On the Other Hand...
by Jim Davies
Right, Wrong, and the Difference
Quick, what's right and wrong? - many folk might give as a fast answer: Don't lie, cheat or steal. And that's not bad for a start.
Trouble is that those same folks solemnly went a-voting not long ago, and helped elect representatives who do little else but lie, cheat and steal, yet came back with the feeling of a public duty well done; so I fear it might be said of them, that they can't tell the difference between right and wrong. So let's take a deeper look at this subject of morality. What should be the basis of it, the standard of right and wrong?
In our culture the Bible is very powerful influence on that. Whether or not many people observe it, the ideal is usually held to be self sacrifice; loving one's neighbor as oneself, etc. The supremely "good" person is defined this way: "Greater love hath no man than this, that he lay down his life for his friends." That would be a fair statement of what's seen as most "moral". Selfishness is held to be an evil, and selflessness the essence of goodness. Those are the values that, over a couple of thousand years or so, have been built in to our culture; they've become "conventional wisdom."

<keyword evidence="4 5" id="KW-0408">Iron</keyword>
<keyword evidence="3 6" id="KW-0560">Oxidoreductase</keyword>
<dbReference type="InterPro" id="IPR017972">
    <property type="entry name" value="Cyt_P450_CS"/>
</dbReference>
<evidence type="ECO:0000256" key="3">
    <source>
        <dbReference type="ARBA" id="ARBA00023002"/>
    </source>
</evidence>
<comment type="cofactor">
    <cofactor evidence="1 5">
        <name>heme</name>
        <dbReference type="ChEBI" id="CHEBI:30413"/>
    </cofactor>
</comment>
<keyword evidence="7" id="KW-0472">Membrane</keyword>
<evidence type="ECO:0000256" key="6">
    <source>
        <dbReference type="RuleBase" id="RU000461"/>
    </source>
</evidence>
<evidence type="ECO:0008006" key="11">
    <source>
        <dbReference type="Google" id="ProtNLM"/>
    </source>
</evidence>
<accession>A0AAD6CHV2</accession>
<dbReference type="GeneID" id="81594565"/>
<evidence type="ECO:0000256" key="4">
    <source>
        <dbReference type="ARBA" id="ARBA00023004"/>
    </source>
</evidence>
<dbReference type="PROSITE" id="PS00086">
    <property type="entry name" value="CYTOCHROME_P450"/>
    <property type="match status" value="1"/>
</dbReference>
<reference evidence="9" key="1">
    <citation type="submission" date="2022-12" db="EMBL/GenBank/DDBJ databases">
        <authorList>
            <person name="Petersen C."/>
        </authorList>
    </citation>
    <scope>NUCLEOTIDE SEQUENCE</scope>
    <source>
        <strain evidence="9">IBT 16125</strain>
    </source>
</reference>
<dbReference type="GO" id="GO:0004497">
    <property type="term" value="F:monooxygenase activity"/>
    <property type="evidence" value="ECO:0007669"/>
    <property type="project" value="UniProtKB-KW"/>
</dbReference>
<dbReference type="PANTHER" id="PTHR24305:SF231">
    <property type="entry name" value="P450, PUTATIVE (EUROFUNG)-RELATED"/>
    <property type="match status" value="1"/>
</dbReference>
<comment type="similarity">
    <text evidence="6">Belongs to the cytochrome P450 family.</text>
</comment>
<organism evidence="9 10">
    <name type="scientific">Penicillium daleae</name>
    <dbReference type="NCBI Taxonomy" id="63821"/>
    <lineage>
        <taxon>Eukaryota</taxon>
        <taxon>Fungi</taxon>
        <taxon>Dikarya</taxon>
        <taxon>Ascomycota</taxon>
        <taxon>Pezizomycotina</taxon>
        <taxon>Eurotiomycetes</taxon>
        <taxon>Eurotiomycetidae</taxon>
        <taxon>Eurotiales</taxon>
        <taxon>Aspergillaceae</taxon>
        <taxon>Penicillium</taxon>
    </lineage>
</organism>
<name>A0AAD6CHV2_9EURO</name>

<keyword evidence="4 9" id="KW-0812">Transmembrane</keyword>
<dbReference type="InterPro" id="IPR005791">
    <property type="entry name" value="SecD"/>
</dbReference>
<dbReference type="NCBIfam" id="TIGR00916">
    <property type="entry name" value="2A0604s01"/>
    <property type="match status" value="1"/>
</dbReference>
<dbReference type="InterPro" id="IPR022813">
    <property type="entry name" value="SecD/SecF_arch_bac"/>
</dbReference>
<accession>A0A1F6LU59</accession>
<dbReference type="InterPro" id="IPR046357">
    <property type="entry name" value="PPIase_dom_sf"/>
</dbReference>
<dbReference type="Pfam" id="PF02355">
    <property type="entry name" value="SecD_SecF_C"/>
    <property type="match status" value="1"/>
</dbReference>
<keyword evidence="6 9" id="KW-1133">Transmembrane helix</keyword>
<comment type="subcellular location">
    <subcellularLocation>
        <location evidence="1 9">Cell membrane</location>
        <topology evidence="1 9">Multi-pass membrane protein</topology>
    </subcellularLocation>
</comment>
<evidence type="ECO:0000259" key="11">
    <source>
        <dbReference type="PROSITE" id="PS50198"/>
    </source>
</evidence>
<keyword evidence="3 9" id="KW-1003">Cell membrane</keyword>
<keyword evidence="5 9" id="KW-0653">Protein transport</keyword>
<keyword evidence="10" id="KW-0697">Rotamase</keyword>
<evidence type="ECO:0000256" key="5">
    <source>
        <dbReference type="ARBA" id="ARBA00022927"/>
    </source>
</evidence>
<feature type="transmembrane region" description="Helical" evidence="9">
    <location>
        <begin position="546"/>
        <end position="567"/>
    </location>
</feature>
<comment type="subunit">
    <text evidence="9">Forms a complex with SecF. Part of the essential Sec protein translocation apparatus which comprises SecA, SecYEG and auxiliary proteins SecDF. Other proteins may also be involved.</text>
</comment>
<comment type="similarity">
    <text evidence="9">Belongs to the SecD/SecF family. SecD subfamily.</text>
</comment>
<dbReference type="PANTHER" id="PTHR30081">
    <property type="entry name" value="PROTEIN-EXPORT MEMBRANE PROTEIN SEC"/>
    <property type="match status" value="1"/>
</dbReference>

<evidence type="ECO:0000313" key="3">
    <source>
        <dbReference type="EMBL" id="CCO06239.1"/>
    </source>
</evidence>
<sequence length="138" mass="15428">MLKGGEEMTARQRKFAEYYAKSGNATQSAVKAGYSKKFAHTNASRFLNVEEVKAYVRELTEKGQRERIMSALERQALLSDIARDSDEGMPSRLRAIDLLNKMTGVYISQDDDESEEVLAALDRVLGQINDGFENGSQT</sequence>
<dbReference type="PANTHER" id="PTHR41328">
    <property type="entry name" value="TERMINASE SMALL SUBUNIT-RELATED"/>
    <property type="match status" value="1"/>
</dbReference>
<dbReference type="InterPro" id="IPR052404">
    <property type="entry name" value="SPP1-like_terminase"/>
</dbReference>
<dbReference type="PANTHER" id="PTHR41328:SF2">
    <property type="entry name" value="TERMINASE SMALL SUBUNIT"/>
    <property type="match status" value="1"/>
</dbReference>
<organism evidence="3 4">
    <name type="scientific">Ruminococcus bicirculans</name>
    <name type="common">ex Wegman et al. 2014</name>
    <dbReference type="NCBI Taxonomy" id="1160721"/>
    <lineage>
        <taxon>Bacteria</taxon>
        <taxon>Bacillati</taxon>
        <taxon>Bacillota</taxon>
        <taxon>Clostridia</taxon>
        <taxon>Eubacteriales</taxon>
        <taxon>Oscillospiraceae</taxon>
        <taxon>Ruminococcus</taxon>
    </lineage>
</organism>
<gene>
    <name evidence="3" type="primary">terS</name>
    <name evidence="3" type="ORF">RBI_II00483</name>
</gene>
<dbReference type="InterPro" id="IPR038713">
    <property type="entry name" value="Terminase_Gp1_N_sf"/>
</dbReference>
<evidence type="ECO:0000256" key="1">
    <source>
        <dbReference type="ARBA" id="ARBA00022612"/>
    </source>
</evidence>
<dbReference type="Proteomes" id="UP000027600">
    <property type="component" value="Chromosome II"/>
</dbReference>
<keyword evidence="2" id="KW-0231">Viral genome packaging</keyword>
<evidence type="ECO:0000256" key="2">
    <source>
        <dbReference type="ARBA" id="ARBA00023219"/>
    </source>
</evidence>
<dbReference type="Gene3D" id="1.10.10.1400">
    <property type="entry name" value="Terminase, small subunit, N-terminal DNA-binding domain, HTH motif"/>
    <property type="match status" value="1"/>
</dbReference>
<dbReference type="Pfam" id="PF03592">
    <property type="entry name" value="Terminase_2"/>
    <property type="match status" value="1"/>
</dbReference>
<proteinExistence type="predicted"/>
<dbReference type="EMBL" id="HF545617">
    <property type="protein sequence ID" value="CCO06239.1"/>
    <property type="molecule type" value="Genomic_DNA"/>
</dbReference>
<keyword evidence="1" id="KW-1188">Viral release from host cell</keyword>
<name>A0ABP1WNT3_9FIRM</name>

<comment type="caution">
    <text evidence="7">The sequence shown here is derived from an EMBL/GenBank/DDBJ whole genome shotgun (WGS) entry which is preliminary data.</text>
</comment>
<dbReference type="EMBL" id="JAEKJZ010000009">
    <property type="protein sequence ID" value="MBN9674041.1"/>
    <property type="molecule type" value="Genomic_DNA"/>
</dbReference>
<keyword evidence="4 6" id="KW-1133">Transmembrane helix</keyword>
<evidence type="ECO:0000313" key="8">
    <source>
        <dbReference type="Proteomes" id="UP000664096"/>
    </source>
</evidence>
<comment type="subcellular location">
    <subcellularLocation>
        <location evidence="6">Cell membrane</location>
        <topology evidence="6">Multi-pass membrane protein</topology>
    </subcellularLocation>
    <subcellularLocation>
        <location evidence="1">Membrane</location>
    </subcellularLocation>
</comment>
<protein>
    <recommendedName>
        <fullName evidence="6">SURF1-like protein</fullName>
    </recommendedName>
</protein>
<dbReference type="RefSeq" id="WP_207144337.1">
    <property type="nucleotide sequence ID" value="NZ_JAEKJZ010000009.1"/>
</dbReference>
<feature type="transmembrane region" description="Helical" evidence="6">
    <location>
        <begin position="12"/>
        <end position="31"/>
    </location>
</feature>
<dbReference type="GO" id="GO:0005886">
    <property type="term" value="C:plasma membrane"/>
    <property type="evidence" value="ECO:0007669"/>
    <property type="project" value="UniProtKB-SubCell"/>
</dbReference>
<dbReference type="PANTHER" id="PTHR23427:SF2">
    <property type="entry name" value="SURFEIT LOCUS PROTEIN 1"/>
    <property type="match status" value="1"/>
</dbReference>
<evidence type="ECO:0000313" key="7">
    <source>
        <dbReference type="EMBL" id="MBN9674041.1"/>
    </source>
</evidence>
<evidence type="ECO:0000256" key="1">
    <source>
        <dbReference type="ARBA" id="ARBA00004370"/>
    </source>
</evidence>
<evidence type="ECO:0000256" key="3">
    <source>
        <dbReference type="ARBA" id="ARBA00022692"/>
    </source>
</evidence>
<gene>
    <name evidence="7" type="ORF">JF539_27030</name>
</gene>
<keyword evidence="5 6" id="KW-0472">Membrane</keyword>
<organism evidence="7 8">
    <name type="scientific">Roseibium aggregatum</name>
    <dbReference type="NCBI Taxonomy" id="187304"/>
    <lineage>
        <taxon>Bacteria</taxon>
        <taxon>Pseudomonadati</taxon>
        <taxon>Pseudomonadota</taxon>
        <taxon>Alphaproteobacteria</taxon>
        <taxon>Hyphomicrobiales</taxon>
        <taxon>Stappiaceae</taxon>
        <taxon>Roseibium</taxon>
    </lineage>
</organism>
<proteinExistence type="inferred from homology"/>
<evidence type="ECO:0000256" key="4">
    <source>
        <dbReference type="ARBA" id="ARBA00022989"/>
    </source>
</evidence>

Well, this column enjoys standing conventional wisdom on its head, so let's do something rather unusual and examine this, the least examined premise of life.
It really is bunk, when we come to look at it fair and square. If you take a child on your knee on an airplane, what's the first thing you get told, by those who have thought safety through logically? - to connect the oxygen mask to your OWN mouth first, and to the baby's mouth second! Would it be good and moral to do the opposite - to see that the child could breathe first, risking one's own life as conventional morality requires? - no, it would be dumb. The baby would breathe fine while you expired, and then for the next ten critical minutes and fifty important years, it would be motherless or fatherless.
But it's not just one unusual example: self-sacrifice is damaging or fatal in every case, once we start to think about it.
To put one self first instead of second or last, is actually the most moral way to live, and here's why. This first and foremost requirement for any living thing is to survive. That is obviously true, but thanks to conventional morality, it does need saying. If members of a species fail to observe that Golden Rule, the species fails. A person who will not or cannot sustain his or her own life becomes a burden on everyone else; the whole of society progresses slower. If everyone does it, the entire species dies out.
In contrast consider a person who keeps himself to himself but who works hard and amasses a fortune, yet never gives to charity. What is he commonly called? A miser? A skinflint? A "robber baron", to quote one of the favorite names used in government-school textbooks to describe those who built the highest, and most widely enjoyed, standard of living in the history of mankind?